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C5 - Forecast uncertainty for peak surface gusts associated with European cold-season cyclones

Principal investigators: Prof. Dr. Peter Knippertz, Dr. Ulrich Corsmeier

Other researcher: Dr. Florian Pantillon (Postdoc)

Predictions of the track and intensity of severe cyclones have substantially improved over recent decades but accurate predictions of the location, timing, and intensity of peak surface gusts remain challenging. Such information is of utmost importance for storm damage and warnings to the population.

This project aims at a systematic quantification of forecast uncertainty for extreme wind gusts over Germany associated with cyclonic storms during the winter half year, taking into account the involved dynamical processes from the synoptic scale to boundary layer turbulent mixing. This research is two-fold in the sense that both model deficiencies and the chaotic behavior of the system to be forecast limit predictability. The project will combine new observational data from Doppler lidars and research aircraft with recently available limited area ensemble prediction systems (LEPSs) and high-resolution models for detailed process studies in an innovative and systematic way.

The general approach is to break down sources of uncertainty according to the different scales involved using appropriate modeling and observational datasets and methods:

  • On the synoptic scale the focus will be on the track and intensity of the cyclone associated with the extreme gusts over Germany. Forecast uncertainty will be quantified statistically for the top 2% of gust events using global ensemble prediction systems and objective tracking methods. Standard gust parameterizations will be applied to these datasets. [A]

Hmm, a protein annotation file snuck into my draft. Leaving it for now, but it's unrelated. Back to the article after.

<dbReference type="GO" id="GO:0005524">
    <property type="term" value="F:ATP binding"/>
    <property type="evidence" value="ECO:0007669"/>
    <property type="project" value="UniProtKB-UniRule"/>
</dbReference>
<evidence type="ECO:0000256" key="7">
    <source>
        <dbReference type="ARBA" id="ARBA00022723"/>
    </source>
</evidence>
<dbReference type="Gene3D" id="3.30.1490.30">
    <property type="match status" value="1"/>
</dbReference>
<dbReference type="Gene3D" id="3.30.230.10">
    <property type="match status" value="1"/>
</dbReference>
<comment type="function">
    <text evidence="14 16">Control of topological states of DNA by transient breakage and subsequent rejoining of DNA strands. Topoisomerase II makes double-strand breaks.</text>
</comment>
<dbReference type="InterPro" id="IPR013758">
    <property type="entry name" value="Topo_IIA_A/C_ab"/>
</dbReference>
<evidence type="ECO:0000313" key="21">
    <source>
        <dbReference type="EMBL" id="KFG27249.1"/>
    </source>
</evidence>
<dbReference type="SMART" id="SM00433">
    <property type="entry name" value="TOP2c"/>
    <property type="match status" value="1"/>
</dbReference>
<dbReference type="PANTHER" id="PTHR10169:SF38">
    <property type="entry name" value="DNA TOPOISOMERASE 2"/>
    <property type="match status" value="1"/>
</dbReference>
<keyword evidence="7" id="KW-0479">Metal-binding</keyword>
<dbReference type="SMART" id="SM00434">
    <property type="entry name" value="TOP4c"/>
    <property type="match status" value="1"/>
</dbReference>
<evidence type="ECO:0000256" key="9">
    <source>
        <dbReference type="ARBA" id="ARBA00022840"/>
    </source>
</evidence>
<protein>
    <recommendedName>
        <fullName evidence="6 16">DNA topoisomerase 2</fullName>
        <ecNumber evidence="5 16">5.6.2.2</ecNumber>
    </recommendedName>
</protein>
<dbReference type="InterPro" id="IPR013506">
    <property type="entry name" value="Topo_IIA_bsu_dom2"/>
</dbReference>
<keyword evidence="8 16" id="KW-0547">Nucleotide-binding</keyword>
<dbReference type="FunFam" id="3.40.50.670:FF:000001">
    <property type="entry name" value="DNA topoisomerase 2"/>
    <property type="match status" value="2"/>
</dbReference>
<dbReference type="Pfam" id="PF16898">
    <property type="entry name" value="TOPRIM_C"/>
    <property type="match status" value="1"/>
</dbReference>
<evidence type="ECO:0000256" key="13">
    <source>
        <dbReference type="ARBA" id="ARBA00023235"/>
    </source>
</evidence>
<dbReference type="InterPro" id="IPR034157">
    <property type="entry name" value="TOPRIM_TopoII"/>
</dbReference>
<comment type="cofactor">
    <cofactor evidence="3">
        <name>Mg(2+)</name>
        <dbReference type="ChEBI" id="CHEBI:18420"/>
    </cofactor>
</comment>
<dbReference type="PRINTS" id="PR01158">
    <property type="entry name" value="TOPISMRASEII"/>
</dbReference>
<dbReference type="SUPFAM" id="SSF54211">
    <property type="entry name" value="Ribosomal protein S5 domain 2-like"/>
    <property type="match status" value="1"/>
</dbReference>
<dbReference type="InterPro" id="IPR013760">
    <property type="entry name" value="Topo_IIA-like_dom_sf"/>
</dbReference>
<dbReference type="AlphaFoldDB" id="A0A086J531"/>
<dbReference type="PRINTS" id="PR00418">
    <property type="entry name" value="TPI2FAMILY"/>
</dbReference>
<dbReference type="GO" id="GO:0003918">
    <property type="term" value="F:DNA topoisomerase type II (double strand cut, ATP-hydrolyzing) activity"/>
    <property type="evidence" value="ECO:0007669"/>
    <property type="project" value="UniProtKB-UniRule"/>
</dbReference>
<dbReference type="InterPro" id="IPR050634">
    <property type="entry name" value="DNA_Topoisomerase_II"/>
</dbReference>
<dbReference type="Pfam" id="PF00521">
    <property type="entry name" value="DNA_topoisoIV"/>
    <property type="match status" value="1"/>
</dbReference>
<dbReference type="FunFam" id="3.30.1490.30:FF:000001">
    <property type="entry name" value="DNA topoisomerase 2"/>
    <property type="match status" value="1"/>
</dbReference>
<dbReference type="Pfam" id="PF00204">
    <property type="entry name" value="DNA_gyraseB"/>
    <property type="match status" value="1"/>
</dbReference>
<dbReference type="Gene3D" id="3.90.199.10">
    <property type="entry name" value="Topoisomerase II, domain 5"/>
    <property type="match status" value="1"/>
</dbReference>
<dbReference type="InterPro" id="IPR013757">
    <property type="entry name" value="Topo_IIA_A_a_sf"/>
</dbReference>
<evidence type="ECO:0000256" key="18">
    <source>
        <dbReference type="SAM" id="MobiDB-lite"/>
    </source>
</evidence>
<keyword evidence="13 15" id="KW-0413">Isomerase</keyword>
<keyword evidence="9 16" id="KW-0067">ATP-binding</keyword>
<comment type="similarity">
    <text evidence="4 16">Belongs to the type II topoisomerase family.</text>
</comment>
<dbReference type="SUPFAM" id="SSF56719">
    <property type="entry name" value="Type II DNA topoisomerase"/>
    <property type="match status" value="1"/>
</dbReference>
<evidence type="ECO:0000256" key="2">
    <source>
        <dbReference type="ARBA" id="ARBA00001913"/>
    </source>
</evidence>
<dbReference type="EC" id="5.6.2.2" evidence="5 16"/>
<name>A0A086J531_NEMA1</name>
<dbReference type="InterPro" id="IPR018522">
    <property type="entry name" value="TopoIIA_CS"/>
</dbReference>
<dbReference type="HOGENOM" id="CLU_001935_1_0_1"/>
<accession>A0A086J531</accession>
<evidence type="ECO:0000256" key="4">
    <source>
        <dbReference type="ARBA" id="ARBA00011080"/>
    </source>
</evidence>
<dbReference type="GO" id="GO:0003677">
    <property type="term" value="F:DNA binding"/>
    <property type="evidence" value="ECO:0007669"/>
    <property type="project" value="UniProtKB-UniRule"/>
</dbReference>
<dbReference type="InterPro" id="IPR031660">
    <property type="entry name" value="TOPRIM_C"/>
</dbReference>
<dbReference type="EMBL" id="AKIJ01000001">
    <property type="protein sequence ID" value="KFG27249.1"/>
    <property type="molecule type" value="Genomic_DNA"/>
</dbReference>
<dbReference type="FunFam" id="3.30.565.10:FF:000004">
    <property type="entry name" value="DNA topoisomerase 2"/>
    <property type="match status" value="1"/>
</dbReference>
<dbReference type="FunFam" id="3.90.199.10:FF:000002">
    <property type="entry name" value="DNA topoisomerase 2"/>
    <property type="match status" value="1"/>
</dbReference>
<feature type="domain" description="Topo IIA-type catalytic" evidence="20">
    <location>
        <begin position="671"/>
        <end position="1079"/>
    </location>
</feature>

• For the investigation of mesoscale processes, suitable case studies will be selected from the sample identified under [A]. Physical processes of main interest in this context are "sting jets", descending wind speed maxima in the middle troposphere in the area of bent-back warm fronts, and moist convection, for example as occurring along cold fronts, and their associated cold pools. Observational datasets to be used in this context include gust measurements from the network of the German Weather Service (DWD), space-borne scatterometer data over the North and Baltic Seas, radiosondes, and wind profilers. Forecast uncertainty will be assessed on the basis of LEPSs, taking into account uncertainty resulting from the driving synoptic scale analyzed under [A]. Targeted high-resolution simulations using the COSMO model will be conducted for detailed process studies, e.g., of sting jet formation.
  • Factors influencing the prediction of gusts, which are not resolved by current weather prediction models, include turbulent mixing of momentum into and across the boundary layer, particularly in areas of large shear at mid-levels as for example underneath sting jets. These aspects will be addressed with observations from ground-based and aircraft-borne wind lidar operated by the Karlsruhe Institute of Technology as well as wind towers and wind profilers, which will be compared to Large Eddy simulations. Selected cases will include existing data and new observations taken as part of the project.

The final outcome from this project will be an integral assessment of the relative contributions from different scales and processes to forecast uncertainty of strong wind gusts over Germany during the winter half year as well as of the quality of widely used gust parameterizations. This will enable the provision of concrete guidance to operational forecasters and model developers.